FELICITY Clements is chairwoman of the amateur performance group Brighton Little Theatre. She tells EDWIN GILSON about the production of Oliver Goldsmith’s comedic play She Stoops to Conquer, first staged in 1773.

FELICITY Clements has been involved with Brighton Little Theatre since 1991, so it’s fair to say she’s staged a lot of classic productions in her time. Her method of choosing which plays to put on, however – and it’s no different with She Stoops to Conquer – is pleasingly simple.

“I studied the many plays on my bookshelf and alighted upon it,” she says. “That’s often how it works; you alight upon something and you instinctively know it’s right.”

In the case of Oliver Goldsmith’s work, Clements was also inspired by a version she saw at Chichester Festival Theatre a few years back. “It’s a fun play to do,” she says, “and I thought it would fit very well into both Brighton Little Theatre and Brighton Open Air Theatre. “It’s a very suitable production for summer.”

In Goldsmith’s tale, wealthy countryman Mr Hardcastle plans to marry his daughter, Kate, to Marlow, the son of a well-off Londoner. But when Marlow and his sidekick Hastings makes a trip to see his future bride, Kate’s stepbrother Tony Lumpkin distracts the visiting party by sending them on a wild goose chase. Needless to say, chaos – and comedy – ensues.

Clements calls the play a “comedy of errors”, referencing Shakespeare’s early farce of the same name, and adds that the “subtext of it is relevant today”. “It deals with the upper classes and social status and how people from different walks of life communicate with one another. It’s about the importance of treating everybody the same regardless of their social status.”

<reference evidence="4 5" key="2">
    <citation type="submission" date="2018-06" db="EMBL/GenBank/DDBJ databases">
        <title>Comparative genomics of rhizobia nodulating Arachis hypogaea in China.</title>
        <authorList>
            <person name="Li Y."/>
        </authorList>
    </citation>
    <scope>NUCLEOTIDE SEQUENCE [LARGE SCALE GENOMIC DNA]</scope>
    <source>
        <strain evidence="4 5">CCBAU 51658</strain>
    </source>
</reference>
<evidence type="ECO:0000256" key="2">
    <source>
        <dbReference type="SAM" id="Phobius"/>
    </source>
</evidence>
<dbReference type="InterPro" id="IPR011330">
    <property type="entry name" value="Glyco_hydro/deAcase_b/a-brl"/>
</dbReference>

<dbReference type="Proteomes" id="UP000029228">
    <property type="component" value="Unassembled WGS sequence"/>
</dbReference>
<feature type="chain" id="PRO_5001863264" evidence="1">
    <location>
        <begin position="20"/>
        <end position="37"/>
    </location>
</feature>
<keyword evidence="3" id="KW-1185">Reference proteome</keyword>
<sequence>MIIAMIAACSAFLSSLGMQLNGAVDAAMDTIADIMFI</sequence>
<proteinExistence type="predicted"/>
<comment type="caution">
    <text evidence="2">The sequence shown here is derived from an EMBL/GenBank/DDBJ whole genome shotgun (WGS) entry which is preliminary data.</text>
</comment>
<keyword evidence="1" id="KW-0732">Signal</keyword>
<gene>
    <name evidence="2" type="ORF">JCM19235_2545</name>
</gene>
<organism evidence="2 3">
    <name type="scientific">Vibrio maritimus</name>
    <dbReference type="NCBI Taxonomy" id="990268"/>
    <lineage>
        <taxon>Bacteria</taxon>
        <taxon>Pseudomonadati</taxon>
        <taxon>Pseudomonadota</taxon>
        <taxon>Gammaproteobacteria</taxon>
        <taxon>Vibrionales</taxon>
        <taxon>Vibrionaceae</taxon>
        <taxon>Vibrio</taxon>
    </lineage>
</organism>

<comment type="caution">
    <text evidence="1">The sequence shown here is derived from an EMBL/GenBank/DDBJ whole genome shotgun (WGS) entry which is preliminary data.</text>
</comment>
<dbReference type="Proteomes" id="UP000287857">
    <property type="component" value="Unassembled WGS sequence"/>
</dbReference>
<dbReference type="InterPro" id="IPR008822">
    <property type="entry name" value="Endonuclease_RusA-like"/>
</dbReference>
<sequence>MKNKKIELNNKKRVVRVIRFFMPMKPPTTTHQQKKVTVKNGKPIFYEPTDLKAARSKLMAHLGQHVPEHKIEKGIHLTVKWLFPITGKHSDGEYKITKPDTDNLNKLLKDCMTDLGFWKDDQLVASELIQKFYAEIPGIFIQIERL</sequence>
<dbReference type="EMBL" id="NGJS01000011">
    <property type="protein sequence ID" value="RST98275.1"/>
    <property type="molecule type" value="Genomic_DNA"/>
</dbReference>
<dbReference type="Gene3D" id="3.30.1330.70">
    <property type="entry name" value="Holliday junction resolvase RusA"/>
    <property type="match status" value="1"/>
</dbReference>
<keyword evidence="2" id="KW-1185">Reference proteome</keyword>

In a sense that last line could also be applied to Brighton Little Theatre itself, which seeks to welcome any budding actors with open arms. Yet, as Clements says, the high standards the group have achieved must be maintained: “Everyone is welcome to come and have a go, but you end up with a strong and suitable cast if you select the best auditionees.”

The theatre is seeing a lot of newcomers come through their doors at the moment but can still lean on some recognised talents who have appeared in numerous BLT shows through the years.

The chairwoman says that acting provides an after work “release” for “All our actors are busy during the day so rehearsals can be a big ask, particularly when they’re doing three or four a week. You have to have a big passion for it.” Clements describes BLT as a “family” – one that more and more people have become familiar with as their profile continues to increase.

She says, “We always speak to people who say ‘I didn’t know the theatre was here’. That’s not a frustration, it makes me smile. We just say, ‘we’re here’.”

She Stoops to Conquer 

Brighton Little Theatre, Tuesday to Saturday, Brighton Open Air Theatre, July 27 to 30, For more information and tickets visit: brightonlittletheatre.com